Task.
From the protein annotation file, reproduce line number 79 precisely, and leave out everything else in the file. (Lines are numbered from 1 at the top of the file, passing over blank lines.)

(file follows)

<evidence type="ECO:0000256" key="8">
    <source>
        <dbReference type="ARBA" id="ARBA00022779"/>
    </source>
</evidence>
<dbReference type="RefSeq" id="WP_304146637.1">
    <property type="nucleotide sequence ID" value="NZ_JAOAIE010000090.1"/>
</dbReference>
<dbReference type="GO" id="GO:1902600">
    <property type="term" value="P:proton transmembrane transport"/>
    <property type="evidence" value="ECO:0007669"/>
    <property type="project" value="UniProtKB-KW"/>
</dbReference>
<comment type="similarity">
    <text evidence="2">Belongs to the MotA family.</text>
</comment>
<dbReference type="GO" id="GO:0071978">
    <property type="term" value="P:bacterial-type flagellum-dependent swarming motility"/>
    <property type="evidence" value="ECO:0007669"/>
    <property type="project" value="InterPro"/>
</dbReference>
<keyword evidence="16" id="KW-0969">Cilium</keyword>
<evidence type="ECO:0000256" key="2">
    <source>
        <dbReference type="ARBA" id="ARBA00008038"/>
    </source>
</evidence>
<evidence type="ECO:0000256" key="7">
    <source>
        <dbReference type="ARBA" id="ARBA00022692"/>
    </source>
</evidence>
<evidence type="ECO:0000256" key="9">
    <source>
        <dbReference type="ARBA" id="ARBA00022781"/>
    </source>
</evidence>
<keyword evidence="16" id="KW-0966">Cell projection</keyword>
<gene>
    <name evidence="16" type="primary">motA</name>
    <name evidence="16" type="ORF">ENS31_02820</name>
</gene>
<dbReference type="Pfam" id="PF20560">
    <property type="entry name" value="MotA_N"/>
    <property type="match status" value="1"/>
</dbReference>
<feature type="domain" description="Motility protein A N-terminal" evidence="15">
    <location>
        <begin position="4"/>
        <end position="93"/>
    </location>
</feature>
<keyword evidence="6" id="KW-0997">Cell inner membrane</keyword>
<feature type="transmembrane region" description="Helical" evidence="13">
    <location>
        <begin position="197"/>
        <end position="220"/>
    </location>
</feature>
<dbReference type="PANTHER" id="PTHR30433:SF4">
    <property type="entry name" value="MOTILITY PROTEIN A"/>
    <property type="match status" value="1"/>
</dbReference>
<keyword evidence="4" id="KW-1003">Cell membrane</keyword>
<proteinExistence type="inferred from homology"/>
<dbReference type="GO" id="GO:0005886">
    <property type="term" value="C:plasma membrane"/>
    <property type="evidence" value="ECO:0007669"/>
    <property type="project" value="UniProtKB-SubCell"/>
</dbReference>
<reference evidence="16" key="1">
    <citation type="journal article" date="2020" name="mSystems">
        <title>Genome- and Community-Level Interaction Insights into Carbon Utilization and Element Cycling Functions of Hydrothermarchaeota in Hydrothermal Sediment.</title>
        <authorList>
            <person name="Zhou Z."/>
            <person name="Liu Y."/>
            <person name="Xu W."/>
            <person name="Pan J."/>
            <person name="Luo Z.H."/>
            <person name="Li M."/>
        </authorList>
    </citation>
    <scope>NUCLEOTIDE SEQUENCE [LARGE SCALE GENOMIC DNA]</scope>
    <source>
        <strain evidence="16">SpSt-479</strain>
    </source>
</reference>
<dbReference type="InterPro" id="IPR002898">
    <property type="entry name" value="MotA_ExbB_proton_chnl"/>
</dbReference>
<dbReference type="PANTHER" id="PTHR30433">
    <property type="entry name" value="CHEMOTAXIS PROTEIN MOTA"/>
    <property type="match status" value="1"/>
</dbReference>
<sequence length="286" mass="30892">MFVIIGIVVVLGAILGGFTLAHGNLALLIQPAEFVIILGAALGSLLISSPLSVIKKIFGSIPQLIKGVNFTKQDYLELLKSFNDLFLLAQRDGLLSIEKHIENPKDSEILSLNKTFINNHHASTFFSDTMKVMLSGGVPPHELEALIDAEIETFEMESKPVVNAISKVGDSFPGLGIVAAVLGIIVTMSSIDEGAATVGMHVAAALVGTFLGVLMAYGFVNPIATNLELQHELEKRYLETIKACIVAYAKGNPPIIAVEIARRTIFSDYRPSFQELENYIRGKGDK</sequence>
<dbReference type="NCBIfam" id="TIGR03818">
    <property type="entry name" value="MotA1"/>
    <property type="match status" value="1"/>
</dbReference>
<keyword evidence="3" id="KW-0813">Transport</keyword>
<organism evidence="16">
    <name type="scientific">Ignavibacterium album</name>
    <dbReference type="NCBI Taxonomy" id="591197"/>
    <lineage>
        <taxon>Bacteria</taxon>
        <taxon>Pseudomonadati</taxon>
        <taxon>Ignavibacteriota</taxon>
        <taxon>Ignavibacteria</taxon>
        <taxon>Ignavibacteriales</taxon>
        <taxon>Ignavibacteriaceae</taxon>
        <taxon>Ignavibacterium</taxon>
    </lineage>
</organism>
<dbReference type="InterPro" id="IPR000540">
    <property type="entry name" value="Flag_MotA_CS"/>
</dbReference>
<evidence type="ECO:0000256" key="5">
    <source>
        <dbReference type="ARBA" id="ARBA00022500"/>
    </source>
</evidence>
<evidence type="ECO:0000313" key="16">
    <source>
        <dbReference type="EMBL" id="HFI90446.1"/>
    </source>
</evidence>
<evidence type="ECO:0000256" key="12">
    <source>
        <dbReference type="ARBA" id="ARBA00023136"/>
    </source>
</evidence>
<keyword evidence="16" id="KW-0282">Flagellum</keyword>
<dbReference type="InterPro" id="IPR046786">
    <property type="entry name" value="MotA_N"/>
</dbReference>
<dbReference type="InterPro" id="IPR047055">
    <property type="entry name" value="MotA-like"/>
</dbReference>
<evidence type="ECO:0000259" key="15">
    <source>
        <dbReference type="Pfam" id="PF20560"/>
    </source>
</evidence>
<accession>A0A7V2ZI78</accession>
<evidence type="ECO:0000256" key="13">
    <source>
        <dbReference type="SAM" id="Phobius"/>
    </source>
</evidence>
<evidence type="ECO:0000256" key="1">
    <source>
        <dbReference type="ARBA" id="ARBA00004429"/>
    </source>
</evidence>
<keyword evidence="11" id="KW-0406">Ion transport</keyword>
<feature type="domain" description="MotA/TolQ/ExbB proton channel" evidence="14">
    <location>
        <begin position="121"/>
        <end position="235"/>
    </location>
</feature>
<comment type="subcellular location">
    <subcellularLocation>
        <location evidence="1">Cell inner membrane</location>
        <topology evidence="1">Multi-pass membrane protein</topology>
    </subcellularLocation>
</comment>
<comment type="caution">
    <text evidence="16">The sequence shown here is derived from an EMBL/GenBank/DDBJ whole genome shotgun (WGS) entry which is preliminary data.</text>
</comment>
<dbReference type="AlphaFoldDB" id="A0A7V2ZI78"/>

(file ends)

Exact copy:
            <person name="Luo Z.H."/>